From Hume to Carlin
In our cells there are mobile genes and there are complex genetic regulatory systems, and sometimes these two come together. Mobile genes with complex genetic regulatory systems is a challenge for evolution to explain for in a relatively short amount of time evolution must have developed these amazing regulatory systems. But just has Hume explained that “A perpetual war is kindled amongst all living creatures,” and that nature is so arranged so as “to embitter the life of every living being”; and Malthus explained that populations struggle for limited resources; and Spencer characterized life as the survival of the fittest, so too today’s evolutionists describe these unlikely findings as the result of an on-going war, this time within our genome (please watch the 30 second video above before reading the abstract below):
Throughout evolution primate genomes have been modified by waves of retrotransposon insertions. For each wave, the host eventually finds a way to repress retrotransposon transcription and prevent further insertions. In mouse embryonic stem cells, transcriptional silencing of retrotransposons requires KAP1 (also known as TRIM28) and its repressive complex, which can be recruited to target sites by KRAB zinc-finger (KZNF) proteins such as murine-specific ZFP809 which binds to integrated murine leukaemia virus DNA elements and recruits KAP1 to repress them. KZNF genes are one of the fastest growing gene families in primates and this expansion is hypothesized to enable primates to respond to newly emerged retrotransposons. However, the identity of KZNF genes battling retrotransposons currently active in the human genome, such as SINE-VNTR-Alu (SVA) and long interspersed nuclear element 1 (L1), is unknown. Here we show that two primate-specific KZNF genes rapidly evolved to repress these two distinct retrotransposon families shortly after they began to spread in our ancestral genome. ZNF91 underwent a series of structural changes 8–12 million years ago that enabled it to repress SVA elements. ZNF93 evolved earlier to repress the primate L1 lineage until ~12.5 million years ago when the L1PA3-subfamily of retrotransposons escaped ZNF93’s restriction through the removal of the ZNF93-binding site. Our data support a model where KZNF gene expansion limits the activity of newly emerged retrotransposon classes, and this is followed by mutations in these retrotransposons to evade repression, a cycle of events that could explain the rapid expansion of lineage-specific KZNF genes.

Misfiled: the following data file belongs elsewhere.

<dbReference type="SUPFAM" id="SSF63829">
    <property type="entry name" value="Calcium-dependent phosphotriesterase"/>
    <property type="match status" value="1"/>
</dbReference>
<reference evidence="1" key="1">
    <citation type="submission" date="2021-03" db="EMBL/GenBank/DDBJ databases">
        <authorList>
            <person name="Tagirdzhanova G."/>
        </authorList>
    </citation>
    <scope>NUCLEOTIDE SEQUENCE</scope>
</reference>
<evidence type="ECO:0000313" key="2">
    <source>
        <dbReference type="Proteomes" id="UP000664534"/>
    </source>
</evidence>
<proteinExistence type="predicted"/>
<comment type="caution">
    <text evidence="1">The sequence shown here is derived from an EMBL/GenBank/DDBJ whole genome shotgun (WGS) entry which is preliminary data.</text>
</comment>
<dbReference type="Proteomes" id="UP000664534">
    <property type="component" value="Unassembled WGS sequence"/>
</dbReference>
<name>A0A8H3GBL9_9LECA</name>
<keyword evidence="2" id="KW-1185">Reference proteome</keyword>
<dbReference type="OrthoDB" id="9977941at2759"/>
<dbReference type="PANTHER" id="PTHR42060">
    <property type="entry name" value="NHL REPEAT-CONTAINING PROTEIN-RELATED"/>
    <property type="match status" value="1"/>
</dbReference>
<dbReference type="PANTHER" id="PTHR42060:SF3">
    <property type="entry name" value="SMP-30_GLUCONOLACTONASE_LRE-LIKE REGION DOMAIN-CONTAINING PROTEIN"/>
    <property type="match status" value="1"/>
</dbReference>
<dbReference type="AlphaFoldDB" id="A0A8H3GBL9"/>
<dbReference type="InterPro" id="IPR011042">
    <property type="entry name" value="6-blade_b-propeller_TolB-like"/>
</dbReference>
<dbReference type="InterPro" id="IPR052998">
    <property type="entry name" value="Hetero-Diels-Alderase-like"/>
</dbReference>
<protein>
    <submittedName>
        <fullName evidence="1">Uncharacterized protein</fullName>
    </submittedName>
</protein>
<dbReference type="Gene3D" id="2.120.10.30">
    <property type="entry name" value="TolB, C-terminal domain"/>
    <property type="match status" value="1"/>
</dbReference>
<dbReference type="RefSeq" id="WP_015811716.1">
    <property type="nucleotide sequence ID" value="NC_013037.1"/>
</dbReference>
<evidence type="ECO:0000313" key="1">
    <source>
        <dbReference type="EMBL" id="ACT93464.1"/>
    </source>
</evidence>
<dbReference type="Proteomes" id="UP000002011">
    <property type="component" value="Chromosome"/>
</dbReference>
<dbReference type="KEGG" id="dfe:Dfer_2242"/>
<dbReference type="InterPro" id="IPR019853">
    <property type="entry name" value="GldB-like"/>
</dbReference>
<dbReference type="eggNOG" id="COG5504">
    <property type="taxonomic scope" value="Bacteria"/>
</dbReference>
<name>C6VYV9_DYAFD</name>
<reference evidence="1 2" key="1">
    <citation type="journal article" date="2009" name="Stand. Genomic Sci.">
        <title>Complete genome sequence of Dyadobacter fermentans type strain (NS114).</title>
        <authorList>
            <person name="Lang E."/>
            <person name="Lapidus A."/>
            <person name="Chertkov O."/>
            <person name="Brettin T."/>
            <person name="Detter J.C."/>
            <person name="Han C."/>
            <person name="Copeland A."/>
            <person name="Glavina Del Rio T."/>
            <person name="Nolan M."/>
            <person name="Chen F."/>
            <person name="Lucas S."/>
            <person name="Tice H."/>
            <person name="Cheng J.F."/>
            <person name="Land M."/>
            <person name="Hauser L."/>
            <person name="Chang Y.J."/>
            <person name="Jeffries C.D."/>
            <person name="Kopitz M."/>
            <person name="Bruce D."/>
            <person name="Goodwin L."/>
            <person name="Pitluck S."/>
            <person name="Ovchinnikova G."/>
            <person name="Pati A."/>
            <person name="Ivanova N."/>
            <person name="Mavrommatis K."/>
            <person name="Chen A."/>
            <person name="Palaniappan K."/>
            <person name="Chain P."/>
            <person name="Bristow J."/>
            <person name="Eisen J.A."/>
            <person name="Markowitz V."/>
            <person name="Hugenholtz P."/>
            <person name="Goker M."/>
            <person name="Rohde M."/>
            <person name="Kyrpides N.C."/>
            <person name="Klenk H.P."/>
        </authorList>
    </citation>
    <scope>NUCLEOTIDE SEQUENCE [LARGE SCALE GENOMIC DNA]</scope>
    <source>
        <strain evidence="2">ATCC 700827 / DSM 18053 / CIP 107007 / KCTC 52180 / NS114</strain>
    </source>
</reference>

In evolutionary theory death is the engine of progress and existence is an on-going battle.